The University of Manchester has cancelled design and consultancy tenders for its 12,000 sq ft Pankhurst Centre for Research in Health, Technology & Innovation, citing “external funding issues”.
Contract notices for an architectural-led multidisciplinary services, worth £700,000, and a cost management and consultancy contract, worth £400,000, were first issued in May this year.
Both have now been withdrawn, with the University stating the procurement had been “discontinued due to external funding issues”, with a new procurement process due to be launched “in due course”.
The centre is planned as a technology and innovation hub for health and research into medical devices, health informatics and biotechnology.
The building is planned as part of Corridor Manchester, the science cluster in and around Oxford Road. It would provide nearly 12,000 sq ft of laboratory space, and would be located “very close” to CityLabs and other University academic buildings.
The building is expected to cost £40m, backed by £20m of capital funding from the Government. The University was looking at “several options” for the centre’s location, according to the Greater Manchester Combined Authority, which added the “the best option” for the centre would be a “major redevelopment in light of potential further funding”.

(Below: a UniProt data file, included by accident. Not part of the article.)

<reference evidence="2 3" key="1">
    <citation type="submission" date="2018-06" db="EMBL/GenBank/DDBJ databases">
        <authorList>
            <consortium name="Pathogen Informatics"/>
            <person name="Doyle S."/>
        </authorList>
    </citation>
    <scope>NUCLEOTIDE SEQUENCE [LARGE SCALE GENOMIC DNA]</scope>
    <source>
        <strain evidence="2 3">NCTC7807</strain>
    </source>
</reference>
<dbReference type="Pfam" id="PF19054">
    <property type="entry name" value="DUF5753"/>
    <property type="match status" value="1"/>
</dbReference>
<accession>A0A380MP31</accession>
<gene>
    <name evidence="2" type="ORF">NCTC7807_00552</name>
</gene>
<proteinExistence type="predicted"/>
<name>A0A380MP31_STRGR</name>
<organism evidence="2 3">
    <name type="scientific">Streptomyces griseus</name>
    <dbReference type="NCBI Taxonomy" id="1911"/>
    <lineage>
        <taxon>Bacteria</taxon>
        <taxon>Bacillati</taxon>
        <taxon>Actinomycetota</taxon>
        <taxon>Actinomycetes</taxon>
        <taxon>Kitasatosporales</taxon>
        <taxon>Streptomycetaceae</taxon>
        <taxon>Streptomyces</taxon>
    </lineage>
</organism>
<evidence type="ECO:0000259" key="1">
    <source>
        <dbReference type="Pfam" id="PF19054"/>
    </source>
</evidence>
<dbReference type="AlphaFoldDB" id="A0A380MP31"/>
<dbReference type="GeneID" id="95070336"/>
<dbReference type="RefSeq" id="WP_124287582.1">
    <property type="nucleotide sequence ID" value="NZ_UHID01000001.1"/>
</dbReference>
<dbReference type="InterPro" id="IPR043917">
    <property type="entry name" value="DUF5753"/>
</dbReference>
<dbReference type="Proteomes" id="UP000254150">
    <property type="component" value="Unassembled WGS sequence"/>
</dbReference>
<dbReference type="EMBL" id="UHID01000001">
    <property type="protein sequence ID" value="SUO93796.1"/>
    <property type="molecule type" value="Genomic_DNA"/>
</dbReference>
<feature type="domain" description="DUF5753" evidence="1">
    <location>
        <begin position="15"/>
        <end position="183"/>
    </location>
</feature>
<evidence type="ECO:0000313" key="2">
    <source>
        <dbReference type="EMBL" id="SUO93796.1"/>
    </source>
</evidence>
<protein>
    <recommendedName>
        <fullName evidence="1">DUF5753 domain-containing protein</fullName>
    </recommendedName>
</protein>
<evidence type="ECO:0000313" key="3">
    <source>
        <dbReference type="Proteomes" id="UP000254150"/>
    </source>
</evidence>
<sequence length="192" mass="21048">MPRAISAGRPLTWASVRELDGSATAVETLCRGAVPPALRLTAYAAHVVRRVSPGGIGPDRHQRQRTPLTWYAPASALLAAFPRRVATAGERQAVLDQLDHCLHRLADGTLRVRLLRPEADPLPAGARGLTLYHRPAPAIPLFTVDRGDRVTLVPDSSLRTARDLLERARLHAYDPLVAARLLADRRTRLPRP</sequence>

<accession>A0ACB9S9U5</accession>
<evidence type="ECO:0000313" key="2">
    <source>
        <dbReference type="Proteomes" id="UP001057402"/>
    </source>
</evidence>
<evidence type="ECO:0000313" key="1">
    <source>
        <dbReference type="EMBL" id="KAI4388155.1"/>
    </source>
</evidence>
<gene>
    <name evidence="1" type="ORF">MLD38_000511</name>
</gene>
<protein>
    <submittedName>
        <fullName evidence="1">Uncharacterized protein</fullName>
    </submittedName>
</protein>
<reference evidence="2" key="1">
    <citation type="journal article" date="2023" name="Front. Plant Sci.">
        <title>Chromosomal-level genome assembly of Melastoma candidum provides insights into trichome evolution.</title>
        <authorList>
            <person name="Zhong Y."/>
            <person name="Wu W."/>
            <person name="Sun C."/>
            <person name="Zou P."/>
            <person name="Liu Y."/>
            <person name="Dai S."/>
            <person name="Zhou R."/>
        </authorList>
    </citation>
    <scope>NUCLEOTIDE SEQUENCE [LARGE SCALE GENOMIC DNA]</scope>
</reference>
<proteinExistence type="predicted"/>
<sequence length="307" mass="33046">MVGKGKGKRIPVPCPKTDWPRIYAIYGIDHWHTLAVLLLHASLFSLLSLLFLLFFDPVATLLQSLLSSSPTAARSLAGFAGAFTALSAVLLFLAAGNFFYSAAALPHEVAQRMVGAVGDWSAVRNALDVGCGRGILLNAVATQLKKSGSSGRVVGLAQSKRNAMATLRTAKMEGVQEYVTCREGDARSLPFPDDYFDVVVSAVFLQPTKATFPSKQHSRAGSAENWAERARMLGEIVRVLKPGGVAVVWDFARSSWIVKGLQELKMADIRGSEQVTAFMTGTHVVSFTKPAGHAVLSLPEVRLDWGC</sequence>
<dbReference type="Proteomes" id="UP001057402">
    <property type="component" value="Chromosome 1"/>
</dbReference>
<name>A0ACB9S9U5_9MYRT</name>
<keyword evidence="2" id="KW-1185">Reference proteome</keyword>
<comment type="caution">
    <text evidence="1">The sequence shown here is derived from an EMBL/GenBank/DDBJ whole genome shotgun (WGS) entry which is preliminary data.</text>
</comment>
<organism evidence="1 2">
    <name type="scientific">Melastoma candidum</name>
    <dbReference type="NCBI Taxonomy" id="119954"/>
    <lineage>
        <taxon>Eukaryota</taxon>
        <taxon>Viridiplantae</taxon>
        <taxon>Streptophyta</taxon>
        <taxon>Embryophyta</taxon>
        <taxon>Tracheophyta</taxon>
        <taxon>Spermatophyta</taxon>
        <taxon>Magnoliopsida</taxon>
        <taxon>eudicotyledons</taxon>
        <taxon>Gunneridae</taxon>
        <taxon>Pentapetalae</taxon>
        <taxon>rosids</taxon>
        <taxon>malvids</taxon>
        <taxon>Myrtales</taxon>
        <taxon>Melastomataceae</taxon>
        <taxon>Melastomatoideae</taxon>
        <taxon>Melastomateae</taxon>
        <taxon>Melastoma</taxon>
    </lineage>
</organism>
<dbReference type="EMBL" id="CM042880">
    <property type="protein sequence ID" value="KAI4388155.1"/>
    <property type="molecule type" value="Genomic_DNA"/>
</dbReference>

The GMCA approved a £5m grant for the project in February this year, which was earmarked to go towards design, surveys, legal fees, and refurbishment of existing premises.
Council documents said the grant would “ensure the Pankhurst Centre would be well positioned to bid for further significant funding from the £b2n Industrial Strategy Challenge Fund.”
“However, if such initial work is not funded and carried out then the Pankhurst will not be ready to seek further funds from the ISCF.”
The ISCF was launched in November 2016, and forms part of the Government’s investments in research and development over the next four years.
A University spokesperson said: “The University is currently going through the business case process with GMCA.
“The tender process is valid only for a specific length of time so it is sensible to close down the current procurement with a view to starting a new exercise once we have finalised the business case and have more certainty over the overall funding package.”